Mt. Rushmore is one of the most visited tourist attractions in America and one of the best-known symbols of the United States. Wounded Knee is the location of the last massacre of Native Americans and the symbol for the persecution and expulsion of the continent’s native peoples. As confirmed by the Supreme Court in 1980, the Black Hills, where the president’s busts were carved into granite walls, rightfully belong to the tribe whose ancestors were slaughtered at Wounded Knee.
The documentary shows for the first time how those two contrasting places are connected in the past and the present. A montage of interviews and images upends our understanding of both iconic places and, thereby, also undermines the conventional wisdom about the United States as a developed nation governed under the rule of law.
The film thrives on the contrast of nature and society between the two locations. The landscape around Wounded Knee is a mythical desert-like space of endless grass-covered mounds. It is quiet and empty. Mt Rushmore is located in the nearby Black Hills, which is a low mountain range with bizarre granite rock formations. The monuments and the nature parks attract millions of visitors each year and the area features the typical commercial infrastructure of mass tourism.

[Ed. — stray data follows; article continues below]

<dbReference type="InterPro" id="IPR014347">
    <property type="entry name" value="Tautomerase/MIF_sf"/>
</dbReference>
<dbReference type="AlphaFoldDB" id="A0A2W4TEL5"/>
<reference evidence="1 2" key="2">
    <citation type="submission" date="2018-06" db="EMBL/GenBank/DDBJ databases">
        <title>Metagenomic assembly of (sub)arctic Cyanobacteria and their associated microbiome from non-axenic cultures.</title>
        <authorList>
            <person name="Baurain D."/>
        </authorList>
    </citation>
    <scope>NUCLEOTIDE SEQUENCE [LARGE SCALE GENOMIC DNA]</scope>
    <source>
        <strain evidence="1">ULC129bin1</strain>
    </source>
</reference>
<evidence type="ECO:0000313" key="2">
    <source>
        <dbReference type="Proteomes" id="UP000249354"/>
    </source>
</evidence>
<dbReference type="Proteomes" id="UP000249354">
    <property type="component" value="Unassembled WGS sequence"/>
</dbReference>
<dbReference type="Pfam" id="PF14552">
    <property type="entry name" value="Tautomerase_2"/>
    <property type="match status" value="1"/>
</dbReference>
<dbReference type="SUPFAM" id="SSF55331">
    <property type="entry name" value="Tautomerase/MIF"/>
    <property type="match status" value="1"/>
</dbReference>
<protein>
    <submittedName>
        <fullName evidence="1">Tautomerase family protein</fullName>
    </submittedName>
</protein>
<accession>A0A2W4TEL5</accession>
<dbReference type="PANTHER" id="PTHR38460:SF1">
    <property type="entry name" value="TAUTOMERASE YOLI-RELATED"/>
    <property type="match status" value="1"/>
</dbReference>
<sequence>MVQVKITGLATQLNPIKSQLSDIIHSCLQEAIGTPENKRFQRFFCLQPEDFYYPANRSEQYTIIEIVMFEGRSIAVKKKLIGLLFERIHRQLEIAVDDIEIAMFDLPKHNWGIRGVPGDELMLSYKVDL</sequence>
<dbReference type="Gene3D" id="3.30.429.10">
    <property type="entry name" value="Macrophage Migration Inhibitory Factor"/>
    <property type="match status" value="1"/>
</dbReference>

Wounded Knee consistently ranks as one of the poorest communities in the United States with an annual per capita income around $ 5000 and a life expectancy slightly under 50 years, below that of Ruanda or Somalia. Unemployment and Alcoholism rates are around 90%. In contrast, the area around Mt Rushmore is the wealthiest in the region thanks to the tourist industry and the gold that has been mined in the Black Hills for over 100 years.
Those two worlds collide in over 60 interviews of stakeholders from both places. From the perspective of the Native Americans, the wounds of the past determine their lives today. On the other hand, most white Americans ignore, deny, and repress past and present injustice. The film takes a surprising turn as it reveals that the Superintendent of Mt Rushmore is a member of the tribe that was and continues to be victimized, and when, finally, some white visitors appear at the mass grave at Wounded Knee …
At the same time, the film emphasizes the visual and acoustic experience of both places. The thematic disparity is reflected in the contrasting atmosphere of the images and soundscapes for both places. The impact of the visuals is amplified through an original soundtrack by the digital sound artist Stephan Mathieu.
Format: DV, 16:9
Duration: 90 min. / 55 min.